The Environment Ministry is eyeing the Tokyo metropolitan area for its first trial runs outside Fukushima Prefecture on reusing soil decontaminated after the 2011 nuclear disaster, The Asahi Shimbun learned on Dec. 6.
The ministry said the tests will take place at three government-related facilities in Tokyo, Saitama and Ibaraki prefectures.
But authorities said they have yet to gain the understanding of residents at all three candidate sites on the reuse of the soil, which still contains low-level radioactive substances.
The decontaminated soil has been kept at an interim storage facility in Fukushima Prefecture, but a law requires final disposal of the soil outside the prefecture by 2045.
The volume of decontaminated soil in Fukushima Prefecture, excluding the difficult-to-return zones where radiation levels remain high, is about 14 million cubic meters, enough to fill 11 Tokyo Domes.
Reusing the soil is part of the government’s efforts to reduce that volume before disposal.
The ministry is considering conducting the tests at the Shinjuku Imperial Garden in Tokyo, the National Institute for Environmental Studies in Tsukuba, Ibaraki Prefecture, and the National Environmental Research and Training Institute in Tokorozawa, Saitama Prefecture.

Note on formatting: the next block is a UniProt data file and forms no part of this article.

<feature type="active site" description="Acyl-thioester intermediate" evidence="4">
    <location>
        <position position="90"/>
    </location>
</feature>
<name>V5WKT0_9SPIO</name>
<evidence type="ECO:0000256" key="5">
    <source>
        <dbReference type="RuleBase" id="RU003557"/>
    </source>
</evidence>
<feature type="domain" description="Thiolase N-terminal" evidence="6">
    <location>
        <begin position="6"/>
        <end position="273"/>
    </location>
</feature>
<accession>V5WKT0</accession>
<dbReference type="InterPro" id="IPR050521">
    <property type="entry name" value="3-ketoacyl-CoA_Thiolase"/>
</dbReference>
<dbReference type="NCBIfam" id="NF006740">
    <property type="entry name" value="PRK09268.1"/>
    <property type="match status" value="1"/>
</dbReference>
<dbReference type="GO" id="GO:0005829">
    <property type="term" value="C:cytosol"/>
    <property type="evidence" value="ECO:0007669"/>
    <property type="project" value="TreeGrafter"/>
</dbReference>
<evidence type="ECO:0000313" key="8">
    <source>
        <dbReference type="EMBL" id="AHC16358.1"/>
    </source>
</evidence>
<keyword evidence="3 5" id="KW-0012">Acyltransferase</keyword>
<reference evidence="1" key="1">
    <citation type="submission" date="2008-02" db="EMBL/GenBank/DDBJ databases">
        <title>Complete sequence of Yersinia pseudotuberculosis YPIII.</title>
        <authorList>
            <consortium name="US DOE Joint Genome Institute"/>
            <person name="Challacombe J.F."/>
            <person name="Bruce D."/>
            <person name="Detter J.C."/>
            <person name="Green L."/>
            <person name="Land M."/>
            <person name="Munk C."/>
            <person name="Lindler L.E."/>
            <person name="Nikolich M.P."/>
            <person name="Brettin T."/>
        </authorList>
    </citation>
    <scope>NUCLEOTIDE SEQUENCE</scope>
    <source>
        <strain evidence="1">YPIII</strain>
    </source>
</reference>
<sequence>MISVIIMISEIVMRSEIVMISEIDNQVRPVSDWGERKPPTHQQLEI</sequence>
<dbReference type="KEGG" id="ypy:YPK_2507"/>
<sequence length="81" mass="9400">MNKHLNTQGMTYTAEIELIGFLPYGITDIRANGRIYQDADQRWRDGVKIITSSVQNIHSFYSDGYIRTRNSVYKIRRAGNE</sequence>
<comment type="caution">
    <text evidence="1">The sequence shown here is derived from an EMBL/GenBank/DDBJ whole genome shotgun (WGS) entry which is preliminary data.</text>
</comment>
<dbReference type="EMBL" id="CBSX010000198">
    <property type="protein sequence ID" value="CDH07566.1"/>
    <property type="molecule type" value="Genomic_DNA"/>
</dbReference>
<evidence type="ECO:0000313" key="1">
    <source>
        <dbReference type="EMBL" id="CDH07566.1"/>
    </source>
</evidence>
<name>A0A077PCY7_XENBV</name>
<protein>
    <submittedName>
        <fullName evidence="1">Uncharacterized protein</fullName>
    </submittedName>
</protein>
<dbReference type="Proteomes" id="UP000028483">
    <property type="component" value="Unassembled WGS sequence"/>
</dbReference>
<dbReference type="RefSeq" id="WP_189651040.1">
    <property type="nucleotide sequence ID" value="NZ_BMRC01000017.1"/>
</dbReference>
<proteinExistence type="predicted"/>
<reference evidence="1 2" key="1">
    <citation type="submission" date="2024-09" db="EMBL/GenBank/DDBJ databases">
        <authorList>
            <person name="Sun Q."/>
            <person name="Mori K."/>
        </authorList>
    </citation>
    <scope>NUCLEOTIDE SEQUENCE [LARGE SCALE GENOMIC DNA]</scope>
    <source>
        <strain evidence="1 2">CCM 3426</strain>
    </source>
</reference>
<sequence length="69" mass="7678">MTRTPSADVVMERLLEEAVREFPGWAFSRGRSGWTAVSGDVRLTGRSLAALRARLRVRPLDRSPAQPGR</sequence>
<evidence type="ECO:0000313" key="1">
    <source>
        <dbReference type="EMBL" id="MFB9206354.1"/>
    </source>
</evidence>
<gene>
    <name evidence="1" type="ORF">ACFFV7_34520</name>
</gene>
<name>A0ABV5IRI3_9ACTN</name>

Tokorozawa city will hold a briefing on the plan for about 50 residents on Dec. 16.
Under the experiment in Tokorozawa, decontaminated soil will be reused for lawns, and tests will be conducted to verify changes in radiation doses in the air.
For the trial runs in Tokyo and Ibaraki Prefecture, the soil will be used for parking lots and flower beds.
“We would like to use the experiments to gain public understanding regarding the reuse of the soil,” Environmental Minister Akihiro Nishimura said at a news conference on Dec. 6.
Only soil that measures below 8,000 becquerels per kilogram, the threshold set by the government, will be used in the trial runs.
The ministry has been conducting experiments on reusing the decontaminated soil for farmland in Iitate, Fukushima Prefecture.
But plans for similar tests in Minami-Soma and Nihonmatsu cities, also in the prefecture, fell through after residents opposed.